Democratic strategists are studying a California marijuana-legalization initiative to see if similar ballot measures could energize young, liberal voters in swing states for the 2012 presidential election.
Some pollsters and party officials say Democratic candidates in California are benefiting from a surge in enthusiasm among young voters eager to back Proposition 19, which would legalize marijuana in certain quantities and permit local governments to regulate and tax it.
Party strategists and marijuana-legalization advocates are discussing whether to push for similar ballot questions in 2012 in Colorado and Nevada—both expected to be crucial to President Barack Obama’s re-election—and Washington state, which will have races for governor and seats in both houses of Congress.
Already, a coalition of Democratic-leaning groups has conducted a poll in Colorado and Washington to test the power of marijuana measures to drive voter turnout.
Ballot measures typically don’t increase turnout on a mass scale. Still, strategists in both parties argue certain ballot measures can help activate targeted groups of voters and campaign volunteers in numbers that can be significant in close elections.
Democratic strategists liken the marijuana effort to the 2004 ballot drives to ban gay marriage in Ohio and 10 other states. Whether those measures helped then-President George W. Bush win that year remains a point of debate, as turnout was high even in states without the issue on the ballot. But many conservatives say the measure drove thousands to the polls in Ohio, the election’s central battleground, where Mr. Bush won by just two percentage points, or about 118,000 votes.
Now, some Democratic strategists say marijuana legalization could do the same for their party. Should they move forward in 2012, they likely would have the backing of liberal philanthropist Peter Lewis, chairman of Progressive Insurance Cos.
Mr. Lewis said through a spokesman that changing marijuana laws is “emerging as one of the leading national issues in the coming years.…Change is inevitable and my priority is to make that change positive.”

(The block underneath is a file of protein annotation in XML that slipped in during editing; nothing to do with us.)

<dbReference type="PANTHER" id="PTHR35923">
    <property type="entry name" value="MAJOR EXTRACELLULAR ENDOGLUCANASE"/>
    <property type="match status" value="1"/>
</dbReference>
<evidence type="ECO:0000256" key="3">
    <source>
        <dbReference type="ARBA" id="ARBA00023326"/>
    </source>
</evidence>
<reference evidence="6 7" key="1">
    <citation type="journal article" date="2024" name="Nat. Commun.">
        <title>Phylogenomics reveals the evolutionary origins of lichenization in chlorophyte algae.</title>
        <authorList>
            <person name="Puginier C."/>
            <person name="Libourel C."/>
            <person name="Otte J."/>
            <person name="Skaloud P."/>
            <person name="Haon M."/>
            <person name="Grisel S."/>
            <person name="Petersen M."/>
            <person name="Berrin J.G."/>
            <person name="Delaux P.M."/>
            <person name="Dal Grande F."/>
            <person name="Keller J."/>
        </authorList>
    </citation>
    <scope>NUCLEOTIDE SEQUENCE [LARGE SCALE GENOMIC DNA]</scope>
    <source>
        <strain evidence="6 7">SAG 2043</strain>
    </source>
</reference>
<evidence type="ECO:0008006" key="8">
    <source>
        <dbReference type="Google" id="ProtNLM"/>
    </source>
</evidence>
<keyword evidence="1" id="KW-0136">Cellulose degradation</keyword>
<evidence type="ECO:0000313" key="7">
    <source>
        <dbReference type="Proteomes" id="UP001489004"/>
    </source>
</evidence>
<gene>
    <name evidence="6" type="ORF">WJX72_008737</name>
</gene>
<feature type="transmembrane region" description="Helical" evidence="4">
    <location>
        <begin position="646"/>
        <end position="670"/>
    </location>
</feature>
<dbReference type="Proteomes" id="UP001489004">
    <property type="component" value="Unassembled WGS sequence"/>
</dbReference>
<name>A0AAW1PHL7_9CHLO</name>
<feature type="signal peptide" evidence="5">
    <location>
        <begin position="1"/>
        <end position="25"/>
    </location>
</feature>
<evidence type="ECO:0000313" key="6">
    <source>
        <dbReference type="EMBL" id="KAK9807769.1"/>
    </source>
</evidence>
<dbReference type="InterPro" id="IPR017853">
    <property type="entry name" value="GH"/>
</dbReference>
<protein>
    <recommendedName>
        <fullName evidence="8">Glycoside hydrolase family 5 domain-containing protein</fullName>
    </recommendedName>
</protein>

Anna Greenberg, a Democratic pollster, conducted a survey in late August to test the effect of the California measure on voter turnout. In her poll, a quarter of Democrats said they were “extremely interested” in voting in this year’s elections for governor and senator. When told about the marijuana measure, the number jumped to 38%, she said. She found no effect on Republican turnout.
“Moving forward, these kinds of initiatives could have a coattail effect for Democratic candidates,” she said. She declined to say who hired her to test on the marijuana issue, saying just that it was a pro-Democratic group.
Surveys by the Democratic firm Public Policy Polling suggest California voters under 30 years old are more likely to vote this year than their counterparts in other states. People in that age group make up 11% of California voters likely to turn out in November—compared with 8% of the likely electorate or less in Illinois, Connecticut, New Hampshire and Michigan, all of which have competitive statewide elections. In the last midterms, in 2006, voters under 30 were 6.5% of the California electorate, according to data compiled for the non-partisan Field Poll.
Tom Jensen, polling director for PPP, said the results suggest the marijuana initiative is driving voter interest among those under 30. He said the interest may be boosting Democratic candidates, particularly Sen. Barbara Boxer (D., Calif.), who has built a lead over GOP challenger Carly Fiorina recently.
The trend was identified in recent days by Jon Walker, an analyst at the liberal blog Fire Dog Lake, which has been pushing for marijuana legalization. Mr. Walker wrote that “the evidence is strong” that Proposition 19, not California Democratic candidates, was mobilizing young voters.
Blair Butterworth, a Democratic consultant in Washington state who works with legalization advocates, estimated a pot ballot measure could drive up youth turnout by two to four percentage points—enough to influence a tight race. “It’s not like a home run. But with elections being so close these days, it’s a big difference,” he said.
Democratic pollster Andrew Myers found in a December 2009 survey in Colorado that 45% of Obama “surge voters”—people voting for the first time in 2008—said they would be more interested in turning out again if marijuana legalization were on the ballot. “If you are 18 to 29, it’s far and away the most compelling reason to go out and vote,” Mr. Myers said.
Still, these conclusions are under debate, even among Democrats. Roger Salazar, a Democratic consultant advising police chiefs and businesses on an anti-legalization campaign, called the evidence for increased turnout “largely anecdotal.” “There are a lot of pot-smoking voters—but not that many,” he said.
Few political candidates support marijuana legalization. In California, the Democratic and Republican candidates for Senate and governor oppose Proposition 19. Mr. Obama opposes legalization and would face political pressure to challenge the law if Proposition 19 passes.
A recent Field Poll said Proposition 19 was favored by 49% of likely voters and opposed by 42%.
Write to Peter Wallsten at firstname.lastname@example.org
PETER WALLSTEN / The Wall Street Journal